Students of halachah know that at times larger goals – what the jurisprudential scholar Ronald Dworkin calls principles, as opposed to rules – are a factor in shaping the direction that halachah takes. The decisions of our movement validating women as constituent members of a minyan, shelichot zibbur, Torah readers, and recipients of aliyot reflect the broader principle that they are an integral part of the praying community. This is reflected in a liturgical change adopted by the editors of Siddur Sim Shalom. In the Me shebeirach prayer following the Torah reading on Shabbat, we ask, according to Sim Shalom, that God bless “this entire holy congregation and their children” rather than following the prayer’s original formulation, which requests divine blessing for “this holy congregation, their wives, and their children.” This latter version assumes that since women are not part of the minyan they are not members of the kahal, or congregation, which consists only of those who make possible the recitation of the prayers that require a minyan.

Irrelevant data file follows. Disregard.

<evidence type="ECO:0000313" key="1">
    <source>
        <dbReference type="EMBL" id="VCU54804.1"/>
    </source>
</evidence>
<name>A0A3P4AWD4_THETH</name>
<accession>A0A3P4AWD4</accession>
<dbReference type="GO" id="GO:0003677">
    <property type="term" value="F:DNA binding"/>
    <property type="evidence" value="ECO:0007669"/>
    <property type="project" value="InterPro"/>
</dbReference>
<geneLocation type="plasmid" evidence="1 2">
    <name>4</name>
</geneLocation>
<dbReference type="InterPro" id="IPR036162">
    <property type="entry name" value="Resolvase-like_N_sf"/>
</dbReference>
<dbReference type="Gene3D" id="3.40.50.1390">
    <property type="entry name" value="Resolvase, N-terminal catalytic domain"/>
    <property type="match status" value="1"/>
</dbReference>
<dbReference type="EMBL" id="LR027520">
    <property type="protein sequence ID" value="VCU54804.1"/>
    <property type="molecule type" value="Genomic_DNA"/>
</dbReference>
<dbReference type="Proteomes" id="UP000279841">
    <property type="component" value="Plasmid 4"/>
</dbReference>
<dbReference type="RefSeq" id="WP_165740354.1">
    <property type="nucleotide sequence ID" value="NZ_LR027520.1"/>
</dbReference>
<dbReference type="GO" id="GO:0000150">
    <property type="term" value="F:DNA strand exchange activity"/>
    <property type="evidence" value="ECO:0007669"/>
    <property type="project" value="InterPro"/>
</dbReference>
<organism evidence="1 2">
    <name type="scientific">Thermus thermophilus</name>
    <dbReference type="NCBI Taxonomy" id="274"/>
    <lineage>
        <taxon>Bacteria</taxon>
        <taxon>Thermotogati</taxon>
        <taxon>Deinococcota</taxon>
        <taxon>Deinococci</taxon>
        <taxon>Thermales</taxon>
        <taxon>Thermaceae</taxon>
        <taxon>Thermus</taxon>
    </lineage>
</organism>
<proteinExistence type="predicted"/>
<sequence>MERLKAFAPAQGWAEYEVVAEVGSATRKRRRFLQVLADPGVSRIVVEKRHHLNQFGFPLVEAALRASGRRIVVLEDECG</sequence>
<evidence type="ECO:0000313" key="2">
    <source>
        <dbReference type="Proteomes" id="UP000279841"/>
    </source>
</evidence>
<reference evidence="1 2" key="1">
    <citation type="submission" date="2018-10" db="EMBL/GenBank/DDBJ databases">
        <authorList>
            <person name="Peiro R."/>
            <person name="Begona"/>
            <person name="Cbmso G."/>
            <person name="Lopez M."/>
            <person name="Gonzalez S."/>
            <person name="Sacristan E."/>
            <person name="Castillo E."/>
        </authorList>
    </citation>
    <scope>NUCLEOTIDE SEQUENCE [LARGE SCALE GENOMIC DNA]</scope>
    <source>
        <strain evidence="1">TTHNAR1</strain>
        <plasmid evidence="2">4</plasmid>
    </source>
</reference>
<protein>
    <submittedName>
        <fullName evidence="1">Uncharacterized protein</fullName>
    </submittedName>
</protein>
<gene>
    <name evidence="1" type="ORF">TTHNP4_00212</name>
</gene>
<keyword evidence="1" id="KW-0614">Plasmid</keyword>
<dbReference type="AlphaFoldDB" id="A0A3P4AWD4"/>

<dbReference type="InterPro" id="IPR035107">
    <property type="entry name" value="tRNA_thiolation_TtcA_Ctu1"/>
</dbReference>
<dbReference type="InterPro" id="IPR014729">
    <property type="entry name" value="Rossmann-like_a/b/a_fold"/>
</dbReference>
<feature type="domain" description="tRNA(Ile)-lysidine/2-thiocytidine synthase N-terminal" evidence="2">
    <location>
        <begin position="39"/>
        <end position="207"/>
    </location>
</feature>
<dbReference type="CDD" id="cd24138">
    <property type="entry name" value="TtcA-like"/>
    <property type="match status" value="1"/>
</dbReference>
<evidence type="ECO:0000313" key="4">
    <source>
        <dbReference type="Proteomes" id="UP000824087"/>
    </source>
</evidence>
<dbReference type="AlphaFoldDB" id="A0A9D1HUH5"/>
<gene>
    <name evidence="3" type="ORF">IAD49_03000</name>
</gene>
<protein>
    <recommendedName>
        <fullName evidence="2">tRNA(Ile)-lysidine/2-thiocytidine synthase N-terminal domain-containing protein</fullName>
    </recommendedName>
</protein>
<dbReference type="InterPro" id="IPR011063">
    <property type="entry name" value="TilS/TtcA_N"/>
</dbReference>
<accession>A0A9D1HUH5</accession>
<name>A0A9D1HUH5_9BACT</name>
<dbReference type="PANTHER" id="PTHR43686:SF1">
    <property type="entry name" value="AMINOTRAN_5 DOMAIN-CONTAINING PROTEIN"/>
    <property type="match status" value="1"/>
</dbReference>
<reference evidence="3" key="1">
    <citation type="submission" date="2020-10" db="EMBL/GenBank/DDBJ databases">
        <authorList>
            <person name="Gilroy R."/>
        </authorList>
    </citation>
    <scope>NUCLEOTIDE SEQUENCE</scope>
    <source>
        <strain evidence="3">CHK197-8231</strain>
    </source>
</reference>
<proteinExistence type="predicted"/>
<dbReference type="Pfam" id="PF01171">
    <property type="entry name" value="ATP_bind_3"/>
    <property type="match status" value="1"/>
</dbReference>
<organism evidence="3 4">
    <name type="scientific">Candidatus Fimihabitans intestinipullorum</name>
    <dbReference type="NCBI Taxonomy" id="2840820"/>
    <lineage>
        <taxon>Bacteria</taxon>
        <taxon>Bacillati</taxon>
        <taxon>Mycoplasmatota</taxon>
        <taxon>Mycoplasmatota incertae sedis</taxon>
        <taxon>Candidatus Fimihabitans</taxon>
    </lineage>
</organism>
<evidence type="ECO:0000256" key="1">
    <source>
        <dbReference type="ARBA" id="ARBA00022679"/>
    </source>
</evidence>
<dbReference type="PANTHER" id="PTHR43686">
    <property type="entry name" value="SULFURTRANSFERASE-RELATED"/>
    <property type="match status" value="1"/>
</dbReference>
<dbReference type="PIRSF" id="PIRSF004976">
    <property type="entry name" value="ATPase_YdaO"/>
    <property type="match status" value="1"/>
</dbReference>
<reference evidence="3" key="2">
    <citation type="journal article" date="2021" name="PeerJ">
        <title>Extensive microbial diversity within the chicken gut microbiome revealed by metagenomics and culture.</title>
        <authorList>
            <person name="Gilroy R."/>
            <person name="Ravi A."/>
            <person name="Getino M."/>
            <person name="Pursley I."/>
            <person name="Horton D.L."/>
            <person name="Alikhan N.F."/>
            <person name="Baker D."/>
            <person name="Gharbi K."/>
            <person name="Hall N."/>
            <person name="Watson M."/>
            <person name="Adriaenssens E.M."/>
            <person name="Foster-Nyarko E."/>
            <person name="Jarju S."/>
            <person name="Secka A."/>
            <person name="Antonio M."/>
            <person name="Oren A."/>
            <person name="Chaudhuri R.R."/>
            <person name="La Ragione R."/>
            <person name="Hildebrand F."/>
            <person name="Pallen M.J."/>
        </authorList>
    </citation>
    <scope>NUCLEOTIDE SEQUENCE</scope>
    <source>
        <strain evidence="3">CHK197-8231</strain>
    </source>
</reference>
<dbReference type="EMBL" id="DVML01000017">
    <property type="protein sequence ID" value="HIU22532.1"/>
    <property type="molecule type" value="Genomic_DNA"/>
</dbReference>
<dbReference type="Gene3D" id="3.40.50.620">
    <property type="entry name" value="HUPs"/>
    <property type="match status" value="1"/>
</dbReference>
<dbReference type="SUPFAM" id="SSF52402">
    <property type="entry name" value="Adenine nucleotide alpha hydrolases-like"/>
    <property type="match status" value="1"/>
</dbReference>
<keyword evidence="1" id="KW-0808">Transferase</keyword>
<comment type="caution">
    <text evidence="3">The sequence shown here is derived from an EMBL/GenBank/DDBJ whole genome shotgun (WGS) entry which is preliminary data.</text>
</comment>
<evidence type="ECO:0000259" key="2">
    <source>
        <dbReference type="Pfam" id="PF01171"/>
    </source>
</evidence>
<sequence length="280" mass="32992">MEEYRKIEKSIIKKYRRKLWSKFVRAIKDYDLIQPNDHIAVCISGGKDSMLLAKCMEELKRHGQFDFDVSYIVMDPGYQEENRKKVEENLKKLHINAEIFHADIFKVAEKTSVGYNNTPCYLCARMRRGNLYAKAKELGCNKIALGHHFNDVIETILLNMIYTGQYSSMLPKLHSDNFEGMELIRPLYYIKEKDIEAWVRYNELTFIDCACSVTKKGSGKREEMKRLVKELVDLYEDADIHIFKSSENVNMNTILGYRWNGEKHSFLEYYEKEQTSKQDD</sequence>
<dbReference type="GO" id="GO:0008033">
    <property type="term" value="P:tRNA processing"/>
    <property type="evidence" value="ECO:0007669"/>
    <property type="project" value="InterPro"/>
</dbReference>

Of course, as Dworkin notes, principles sometimes must yield either to opposing principles or to the force of the rules that already are in place. Thus, if there is no basis in the halachah for justifying the inclusion of the Imahot in the Amidah, as some have argued, the principle must yield to the rule. However, in my view, an examination of the halachic arguments of those who oppose inclusion yields the conclusion that there is indeed halachic warrant for the inclusion of the Imahot.

One claim is that halachah forbids any changes in the first or last three berachot of the Amidah. However, this statement appears in neither the Talmud nor most standard codes of halachah; see, for example Shulchan Aruch 112:1. Rather, this is Maimonides’ view, based on R. Judah’s ruling in Berachot 33b forbidding the addition of petitionary prayers to the first and last three berachot of the Amidah. Note that the Talmud itself forbids only the addition of petitions, because the function of the first three berachot is praise and the last three have thanksgiving as their subject.